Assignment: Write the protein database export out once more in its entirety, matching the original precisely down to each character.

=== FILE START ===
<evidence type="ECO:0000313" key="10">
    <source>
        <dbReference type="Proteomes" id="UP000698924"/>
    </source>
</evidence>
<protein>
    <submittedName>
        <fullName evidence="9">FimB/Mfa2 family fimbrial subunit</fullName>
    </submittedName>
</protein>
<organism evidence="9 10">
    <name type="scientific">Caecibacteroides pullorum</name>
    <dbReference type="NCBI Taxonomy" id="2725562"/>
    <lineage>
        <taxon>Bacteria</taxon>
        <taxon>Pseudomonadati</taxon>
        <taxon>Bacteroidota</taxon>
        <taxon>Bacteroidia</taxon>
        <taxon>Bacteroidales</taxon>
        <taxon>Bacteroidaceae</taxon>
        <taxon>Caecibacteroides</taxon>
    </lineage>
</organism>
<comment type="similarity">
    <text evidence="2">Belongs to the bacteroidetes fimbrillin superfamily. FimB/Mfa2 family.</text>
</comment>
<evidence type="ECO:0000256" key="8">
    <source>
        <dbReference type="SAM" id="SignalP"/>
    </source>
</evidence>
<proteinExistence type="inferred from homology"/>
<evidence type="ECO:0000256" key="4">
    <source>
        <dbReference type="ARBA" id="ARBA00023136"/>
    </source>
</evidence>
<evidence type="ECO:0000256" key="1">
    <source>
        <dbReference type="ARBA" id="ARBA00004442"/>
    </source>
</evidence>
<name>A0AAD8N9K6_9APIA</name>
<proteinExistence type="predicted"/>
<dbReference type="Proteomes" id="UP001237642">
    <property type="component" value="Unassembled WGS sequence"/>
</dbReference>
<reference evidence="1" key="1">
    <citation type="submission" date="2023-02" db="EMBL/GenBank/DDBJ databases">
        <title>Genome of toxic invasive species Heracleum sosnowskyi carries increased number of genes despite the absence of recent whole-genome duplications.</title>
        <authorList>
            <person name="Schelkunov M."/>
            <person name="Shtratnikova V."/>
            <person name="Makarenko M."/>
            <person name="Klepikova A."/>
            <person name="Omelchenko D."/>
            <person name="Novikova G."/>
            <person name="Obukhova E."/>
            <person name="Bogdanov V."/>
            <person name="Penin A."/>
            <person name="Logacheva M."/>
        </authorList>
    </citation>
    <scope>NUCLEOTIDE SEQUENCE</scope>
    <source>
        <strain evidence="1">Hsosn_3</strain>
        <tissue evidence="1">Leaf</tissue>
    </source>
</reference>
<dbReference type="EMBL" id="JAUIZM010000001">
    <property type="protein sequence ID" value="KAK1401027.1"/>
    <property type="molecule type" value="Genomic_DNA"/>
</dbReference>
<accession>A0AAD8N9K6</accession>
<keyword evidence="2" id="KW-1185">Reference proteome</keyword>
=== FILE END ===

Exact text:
<evidence type="ECO:0000313" key="10">
    <source>
        <dbReference type="Proteomes" id="UP000698924"/>
    </source>
</evidence>
<protein>
    <submittedName>
        <fullName evidence="9">FimB/Mfa2 family fimbrial subunit</fullName>
    </submittedName>
</protein>
<organism evidence="9 10">
    <name type="scientific">Caecibacteroides pullorum</name>
    <dbReference type="NCBI Taxonomy" id="2725562"/>
    <lineage>
        <taxon>Bacteria</taxon>
        <taxon>Pseudomonadati</taxon>
        <taxon>Bacteroidota</taxon>
        <taxon>Bacteroidia</taxon>
        <taxon>Bacteroidales</taxon>
        <taxon>Bacteroidaceae</taxon>
        <taxon>Caecibacteroides</taxon>
    </lineage>
</organism>
<comment type="similarity">
    <text evidence="2">Belongs to the bacteroidetes fimbrillin superfamily. FimB/Mfa2 family.</text>
</comment>
<evidence type="ECO:0000256" key="8">
    <source>
        <dbReference type="SAM" id="SignalP"/>
    </source>
</evidence>
<proteinExistence type="inferred from homology"/>
<evidence type="ECO:0000256" key="4">
    <source>
        <dbReference type="ARBA" id="ARBA00023136"/>
    </source>
</evidence>
<evidence type="ECO:0000256" key="1">
    <source>
        <dbReference type="ARBA" id="ARBA00004442"/>
    </source>
</evidence>
<name>A0AAD8N9K6_9APIA</name>
<proteinExistence type="predicted"/>
<dbReference type="Proteomes" id="UP001237642">
    <property type="component" value="Unassembled WGS sequence"/>
</dbReference>
<reference evidence="1" key="1">
    <citation type="submission" date="2023-02" db="EMBL/GenBank/DDBJ databases">
        <title>Genome of toxic invasive species Heracleum sosnowskyi carries increased number of genes despite the absence of recent whole-genome duplications.</title>
        <authorList>
            <person name="Schelkunov M."/>
            <person name="Shtratnikova V."/>
            <person name="Makarenko M."/>
            <person name="Klepikova A."/>
            <person name="Omelchenko D."/>
            <person name="Novikova G."/>
            <person name="Obukhova E."/>
            <person name="Bogdanov V."/>
            <person name="Penin A."/>
            <person name="Logacheva M."/>
        </authorList>
    </citation>
    <scope>NUCLEOTIDE SEQUENCE</scope>
    <source>
        <strain evidence="1">Hsosn_3</strain>
        <tissue evidence="1">Leaf</tissue>
    </source>
</reference>
<dbReference type="EMBL" id="JAUIZM010000001">
    <property type="protein sequence ID" value="KAK1401027.1"/>
    <property type="molecule type" value="Genomic_DNA"/>
</dbReference>
<accession>A0AAD8N9K6</accession>
<keyword evidence="2" id="KW-1185">Reference proteome</keyword>